“We now ask you, the Executive Council, why do you feel the necessity for refusing to furnish information on the cost of litigation? You have lawyers. You clearly know that there is NO provision in Federal, State or Canon law for the Executive Council to withhold from members and officials of the Church, information on money being spent on behalf of the Church and presumably for the benefit of the Church. You cannot point to a single legal basis for concealing such information. Your answer is simply, “IT’S A SECRET”.

Such an answer is not acceptable. If there is nothing wrong with these expenditures, then why do you refuse to reveal the amount? It should not be a secret, and you owe the Church and its membership the courtesy of an honest answer.

+William C. Wantland + Maurice M. Benitez”


Thus far, this call for financial integrity has been rebuffed. Wildly varying figures are being bandied about from various sources. This is not appropriate for a church or any not-for-profit organization. We, members of the Episcopal Church in good standing, ask the members of the Executive Council fulfill their canonical duty and respond to the bishops’ requests.

Petitioners, please sign name and parish, e.g.,

John Doe, St. Francis, Anytown, Ohio

February 28, 9:55 am | [comment link]
7. Undergroundpewster wrote:

Thanks Robroy.

February 28, 10:21 am | [comment link]
8. Pb wrote:

I think TEC ought to lose its tax exempt status.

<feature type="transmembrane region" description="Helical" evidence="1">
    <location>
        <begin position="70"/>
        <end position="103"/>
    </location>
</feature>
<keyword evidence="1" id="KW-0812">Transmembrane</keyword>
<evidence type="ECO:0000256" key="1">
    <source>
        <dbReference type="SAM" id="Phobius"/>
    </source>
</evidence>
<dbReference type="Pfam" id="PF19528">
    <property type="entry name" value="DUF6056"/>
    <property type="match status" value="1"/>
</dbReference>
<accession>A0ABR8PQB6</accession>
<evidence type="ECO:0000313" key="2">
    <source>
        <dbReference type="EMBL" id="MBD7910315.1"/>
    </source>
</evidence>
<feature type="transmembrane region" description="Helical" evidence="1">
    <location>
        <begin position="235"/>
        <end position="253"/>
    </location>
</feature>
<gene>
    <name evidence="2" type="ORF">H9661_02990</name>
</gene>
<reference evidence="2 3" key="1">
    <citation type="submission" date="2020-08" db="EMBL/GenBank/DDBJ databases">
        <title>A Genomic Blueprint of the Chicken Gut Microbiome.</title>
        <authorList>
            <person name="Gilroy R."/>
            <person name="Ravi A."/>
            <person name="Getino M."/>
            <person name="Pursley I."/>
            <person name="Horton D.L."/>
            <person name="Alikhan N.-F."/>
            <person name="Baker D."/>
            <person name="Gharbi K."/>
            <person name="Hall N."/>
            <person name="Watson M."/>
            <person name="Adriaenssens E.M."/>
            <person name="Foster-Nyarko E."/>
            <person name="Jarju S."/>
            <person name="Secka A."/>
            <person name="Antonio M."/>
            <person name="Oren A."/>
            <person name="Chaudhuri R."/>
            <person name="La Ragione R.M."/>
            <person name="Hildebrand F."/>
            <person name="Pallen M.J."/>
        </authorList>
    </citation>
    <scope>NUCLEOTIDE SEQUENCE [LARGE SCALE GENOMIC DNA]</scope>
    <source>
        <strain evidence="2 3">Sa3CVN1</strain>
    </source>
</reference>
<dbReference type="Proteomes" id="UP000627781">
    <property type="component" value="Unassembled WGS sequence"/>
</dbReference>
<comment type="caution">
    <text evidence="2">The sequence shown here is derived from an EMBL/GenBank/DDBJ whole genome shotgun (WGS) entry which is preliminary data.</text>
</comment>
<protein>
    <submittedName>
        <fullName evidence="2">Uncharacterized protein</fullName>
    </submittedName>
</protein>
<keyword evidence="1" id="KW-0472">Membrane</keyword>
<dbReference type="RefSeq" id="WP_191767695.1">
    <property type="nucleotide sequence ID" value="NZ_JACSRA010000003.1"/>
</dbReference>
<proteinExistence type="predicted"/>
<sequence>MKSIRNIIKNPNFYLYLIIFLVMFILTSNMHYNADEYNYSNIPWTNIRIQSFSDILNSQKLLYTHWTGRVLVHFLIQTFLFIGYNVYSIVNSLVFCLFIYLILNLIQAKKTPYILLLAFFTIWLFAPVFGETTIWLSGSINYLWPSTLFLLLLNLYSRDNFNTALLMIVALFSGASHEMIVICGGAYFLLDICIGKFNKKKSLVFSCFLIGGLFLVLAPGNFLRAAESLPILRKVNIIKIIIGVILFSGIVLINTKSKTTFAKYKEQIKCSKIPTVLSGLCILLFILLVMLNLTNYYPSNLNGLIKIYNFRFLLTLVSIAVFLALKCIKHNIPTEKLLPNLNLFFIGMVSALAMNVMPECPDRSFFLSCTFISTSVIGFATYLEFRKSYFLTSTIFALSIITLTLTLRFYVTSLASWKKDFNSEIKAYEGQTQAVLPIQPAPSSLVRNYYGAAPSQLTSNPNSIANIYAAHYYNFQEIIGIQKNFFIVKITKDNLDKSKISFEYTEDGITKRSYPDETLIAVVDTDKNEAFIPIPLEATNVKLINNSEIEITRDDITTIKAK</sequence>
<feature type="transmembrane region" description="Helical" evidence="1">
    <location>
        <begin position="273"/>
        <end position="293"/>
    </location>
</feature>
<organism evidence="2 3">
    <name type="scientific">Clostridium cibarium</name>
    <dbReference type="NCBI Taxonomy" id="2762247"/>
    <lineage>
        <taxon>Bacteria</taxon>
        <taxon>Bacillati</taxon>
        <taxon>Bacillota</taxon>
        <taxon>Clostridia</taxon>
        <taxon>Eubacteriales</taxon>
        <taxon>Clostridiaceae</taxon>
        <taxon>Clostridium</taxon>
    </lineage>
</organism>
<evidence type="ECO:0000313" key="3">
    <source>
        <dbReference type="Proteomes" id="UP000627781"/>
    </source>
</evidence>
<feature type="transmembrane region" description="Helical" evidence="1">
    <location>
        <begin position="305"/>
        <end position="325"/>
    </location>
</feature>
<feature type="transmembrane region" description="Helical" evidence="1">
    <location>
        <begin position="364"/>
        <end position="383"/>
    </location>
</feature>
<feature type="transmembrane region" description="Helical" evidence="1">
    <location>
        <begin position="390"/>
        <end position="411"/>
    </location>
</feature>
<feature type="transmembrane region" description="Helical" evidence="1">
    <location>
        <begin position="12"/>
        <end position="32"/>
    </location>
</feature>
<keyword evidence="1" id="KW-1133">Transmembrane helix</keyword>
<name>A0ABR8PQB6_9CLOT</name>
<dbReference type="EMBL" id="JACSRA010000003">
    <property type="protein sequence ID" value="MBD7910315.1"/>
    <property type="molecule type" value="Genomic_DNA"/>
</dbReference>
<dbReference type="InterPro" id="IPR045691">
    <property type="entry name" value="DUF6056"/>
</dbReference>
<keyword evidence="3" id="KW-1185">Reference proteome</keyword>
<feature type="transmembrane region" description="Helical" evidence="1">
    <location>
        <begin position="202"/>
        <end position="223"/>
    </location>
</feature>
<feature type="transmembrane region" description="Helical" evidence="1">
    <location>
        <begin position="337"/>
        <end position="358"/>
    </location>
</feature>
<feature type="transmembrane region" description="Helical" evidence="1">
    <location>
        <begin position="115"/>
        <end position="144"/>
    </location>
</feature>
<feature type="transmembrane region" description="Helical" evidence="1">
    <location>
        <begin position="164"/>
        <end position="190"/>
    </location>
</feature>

February 28, 10:26 am | [comment link]
9. Bill in Ottawa wrote:

As a complete aside, while I was researching court cases regarding church property in Canada, I ran across a case where a churchwarden filed a suit against the diocese to obtain information regarding ownership of the parish property. This happened in the midst of the wrangling over Indian residential schools and the warden wanted to be sure that the church and graveyard could not be sold to pay the settlement. The main suit appears to have been settled out of court, but the diocese tried to quash the suit using three different
grounds. 1) That it was purely and internal matter and that the courts had no jurisdiction. 2) That the parish corporation was not the Incumbent and Wardens but a corporation sole consisting of the Rector and therefore the warden had no right to even ask the question. 3) That even if the suit could be heard that the court had no rights to order that the information be produced.

The judge ruled against the diocese on all three counts.

1 and 3 were decided on precedents set in Scotland in the 1800s where the courts can hear arguments concerning property disputes surrounding both almalgamation and deamalgamation of Church societies. In another case I found, the court can even analyse the doctrine of a religious organization to see if a property conveyed by a will is still being used in accordance with the donor’s conditions.

2 was based on a complex trail of incorporation documents and amendments. The priest-in-charge was both Rector and Incumbent. The original incorporation was a corporation sole which owned the church, rectory and graveyard. The custody of the church and graveyard were transferred to the care of the Incumbent and Wardens at a later date.

Having ruled that the warden did have the right to sue the diocese to get an answer to his legitimate questions, the court record stops.

February 28, 10:42 am | [comment link]
10. celtichorse wrote:

Can the Attorney General of the State of New York get the answer?

February 28, 11:24 am | [comment link]
11. TomRightmyer wrote:

When institutions dependent on public support are not transparent about money the public support is reduced.  Those of us who were around when Bishop Browning let Treasurer Ellen Cooke steal lots of national church money have required some time to begin to trust again, and the repeated faliure to be clear on how much money - and from what source - is being spent on litigation does not help.